This textbook teaches a disciplined approach to solving problems and to applying widely accepted software engineering methods to design program solutions as cohesive, readable, reusable modules. We present as an implementation vehicle for these modules a subset of ANSI C—a standardized, industrial-strength programming language known for its power and portability. This text can be used for a first course in programming methods: It assumes no prior knowledge of computers or programming. The text's broad selection of case studies and exercises allows an instructor to design an introductory programming course in C for computer science majors or for students from a wide range of other disciplines.
In preparing this edition, we have added Chapter 15, which can serve as a transition to the study of C++ in a subsequent course. We have expanded the first section of our chapter on iteration (Chapter 5) so that we introduce the full range of loops conceptually before delving into their C implementations, and we have included in Chapter 12 more extensive coverage of escape sequences and format specifiers used with printf. In addition, we have modified Chapter 14 so that it helps students consolidate their understanding of pointers as arrays, output parameters, and file accessors just prior to their exploration of the role of the pointer in dynamic memory allocation.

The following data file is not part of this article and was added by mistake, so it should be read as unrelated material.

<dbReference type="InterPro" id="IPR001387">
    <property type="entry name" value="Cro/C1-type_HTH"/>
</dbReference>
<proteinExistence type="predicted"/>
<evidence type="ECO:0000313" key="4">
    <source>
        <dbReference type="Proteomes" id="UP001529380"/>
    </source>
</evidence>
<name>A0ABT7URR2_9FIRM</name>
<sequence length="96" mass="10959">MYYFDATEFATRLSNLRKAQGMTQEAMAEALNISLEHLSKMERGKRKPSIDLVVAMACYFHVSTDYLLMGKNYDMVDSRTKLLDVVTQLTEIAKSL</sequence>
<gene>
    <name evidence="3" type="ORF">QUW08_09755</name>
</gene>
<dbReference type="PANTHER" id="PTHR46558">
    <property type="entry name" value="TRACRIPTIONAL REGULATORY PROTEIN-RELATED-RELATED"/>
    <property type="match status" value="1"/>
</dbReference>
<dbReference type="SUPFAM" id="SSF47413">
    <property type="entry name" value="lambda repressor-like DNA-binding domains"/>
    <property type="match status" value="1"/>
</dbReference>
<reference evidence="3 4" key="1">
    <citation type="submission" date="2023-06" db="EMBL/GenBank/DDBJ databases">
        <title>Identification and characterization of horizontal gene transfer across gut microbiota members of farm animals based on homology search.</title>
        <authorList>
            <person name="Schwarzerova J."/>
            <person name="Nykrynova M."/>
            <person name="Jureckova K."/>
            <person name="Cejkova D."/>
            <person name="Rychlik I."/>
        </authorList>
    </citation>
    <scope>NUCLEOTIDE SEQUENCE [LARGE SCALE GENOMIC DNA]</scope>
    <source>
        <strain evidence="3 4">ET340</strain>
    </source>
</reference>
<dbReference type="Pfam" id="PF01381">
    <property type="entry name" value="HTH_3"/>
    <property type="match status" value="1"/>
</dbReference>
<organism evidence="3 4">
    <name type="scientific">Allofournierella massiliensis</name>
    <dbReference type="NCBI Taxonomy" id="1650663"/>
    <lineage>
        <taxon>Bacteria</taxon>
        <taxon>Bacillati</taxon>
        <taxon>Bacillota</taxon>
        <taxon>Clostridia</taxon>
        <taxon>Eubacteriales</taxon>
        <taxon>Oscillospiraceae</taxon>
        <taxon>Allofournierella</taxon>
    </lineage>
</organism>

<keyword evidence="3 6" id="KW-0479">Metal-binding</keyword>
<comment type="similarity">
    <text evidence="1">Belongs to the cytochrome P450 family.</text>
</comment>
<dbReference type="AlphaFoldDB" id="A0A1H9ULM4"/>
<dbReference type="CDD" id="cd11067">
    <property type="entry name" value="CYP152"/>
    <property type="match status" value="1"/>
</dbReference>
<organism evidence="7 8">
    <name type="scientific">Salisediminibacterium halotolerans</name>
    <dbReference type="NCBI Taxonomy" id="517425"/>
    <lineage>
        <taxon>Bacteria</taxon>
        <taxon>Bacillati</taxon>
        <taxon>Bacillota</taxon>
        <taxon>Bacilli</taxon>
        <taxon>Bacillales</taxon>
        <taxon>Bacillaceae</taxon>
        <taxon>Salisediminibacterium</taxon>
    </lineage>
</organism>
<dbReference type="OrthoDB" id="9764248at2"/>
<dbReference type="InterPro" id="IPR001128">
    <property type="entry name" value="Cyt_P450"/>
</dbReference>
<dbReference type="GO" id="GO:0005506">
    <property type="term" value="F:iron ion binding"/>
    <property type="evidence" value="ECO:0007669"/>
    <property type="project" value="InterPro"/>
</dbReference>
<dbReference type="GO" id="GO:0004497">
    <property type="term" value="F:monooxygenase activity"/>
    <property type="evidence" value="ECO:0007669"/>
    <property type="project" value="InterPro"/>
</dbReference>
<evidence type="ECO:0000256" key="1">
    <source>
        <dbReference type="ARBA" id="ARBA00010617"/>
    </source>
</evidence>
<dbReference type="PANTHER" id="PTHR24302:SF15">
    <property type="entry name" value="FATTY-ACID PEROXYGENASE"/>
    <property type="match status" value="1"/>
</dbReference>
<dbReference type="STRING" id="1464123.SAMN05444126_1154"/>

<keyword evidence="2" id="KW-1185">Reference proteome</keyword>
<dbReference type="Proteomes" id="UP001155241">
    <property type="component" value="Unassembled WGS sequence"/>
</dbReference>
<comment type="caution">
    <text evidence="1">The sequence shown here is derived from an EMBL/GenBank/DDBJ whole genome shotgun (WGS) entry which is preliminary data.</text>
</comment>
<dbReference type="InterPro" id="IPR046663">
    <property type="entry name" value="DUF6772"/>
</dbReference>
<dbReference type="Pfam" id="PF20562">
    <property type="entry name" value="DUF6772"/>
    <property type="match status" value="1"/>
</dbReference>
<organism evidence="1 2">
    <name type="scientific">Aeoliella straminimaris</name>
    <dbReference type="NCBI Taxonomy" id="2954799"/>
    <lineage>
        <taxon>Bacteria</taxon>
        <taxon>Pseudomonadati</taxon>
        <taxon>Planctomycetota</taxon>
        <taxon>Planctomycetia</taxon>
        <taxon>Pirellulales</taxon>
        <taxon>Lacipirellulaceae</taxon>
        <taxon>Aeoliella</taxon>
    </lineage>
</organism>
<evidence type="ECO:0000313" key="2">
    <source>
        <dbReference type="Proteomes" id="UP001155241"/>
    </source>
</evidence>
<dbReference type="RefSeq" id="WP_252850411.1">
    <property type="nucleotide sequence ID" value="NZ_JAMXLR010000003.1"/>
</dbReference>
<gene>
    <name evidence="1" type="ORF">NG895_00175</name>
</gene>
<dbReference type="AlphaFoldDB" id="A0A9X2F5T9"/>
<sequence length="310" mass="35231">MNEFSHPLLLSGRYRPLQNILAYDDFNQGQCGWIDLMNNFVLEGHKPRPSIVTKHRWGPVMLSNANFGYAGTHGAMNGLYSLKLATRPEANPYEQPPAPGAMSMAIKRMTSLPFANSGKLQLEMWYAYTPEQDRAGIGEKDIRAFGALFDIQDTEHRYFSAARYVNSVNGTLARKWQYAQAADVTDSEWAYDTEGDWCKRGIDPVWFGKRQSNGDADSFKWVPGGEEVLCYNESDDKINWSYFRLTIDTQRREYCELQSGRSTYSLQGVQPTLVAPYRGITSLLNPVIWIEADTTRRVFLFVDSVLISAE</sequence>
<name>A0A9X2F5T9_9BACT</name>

Using C to Teach Program Development
Two of our goals—teaching program design and teaching C—may be seen by some as contradictory. C is widely perceived as a language to be tackled only after one has learned the fundamentals of programming in some other, friendlier language. The perception that C is excessively difficult is traceable to the history of the language. Designed as a vehicle for programming the UNIX operating system, C found its original clientele among programmers who understood the complexities of the operating system and the underlying machine, and who considered it natural to exploit this knowledge in their programs. Therefore, it is not surprising that many textbooks whose primary goal is to teach C expose the student to program examples requiring an understanding of machine concepts that are not in the syllabus of a standard introductory programming course.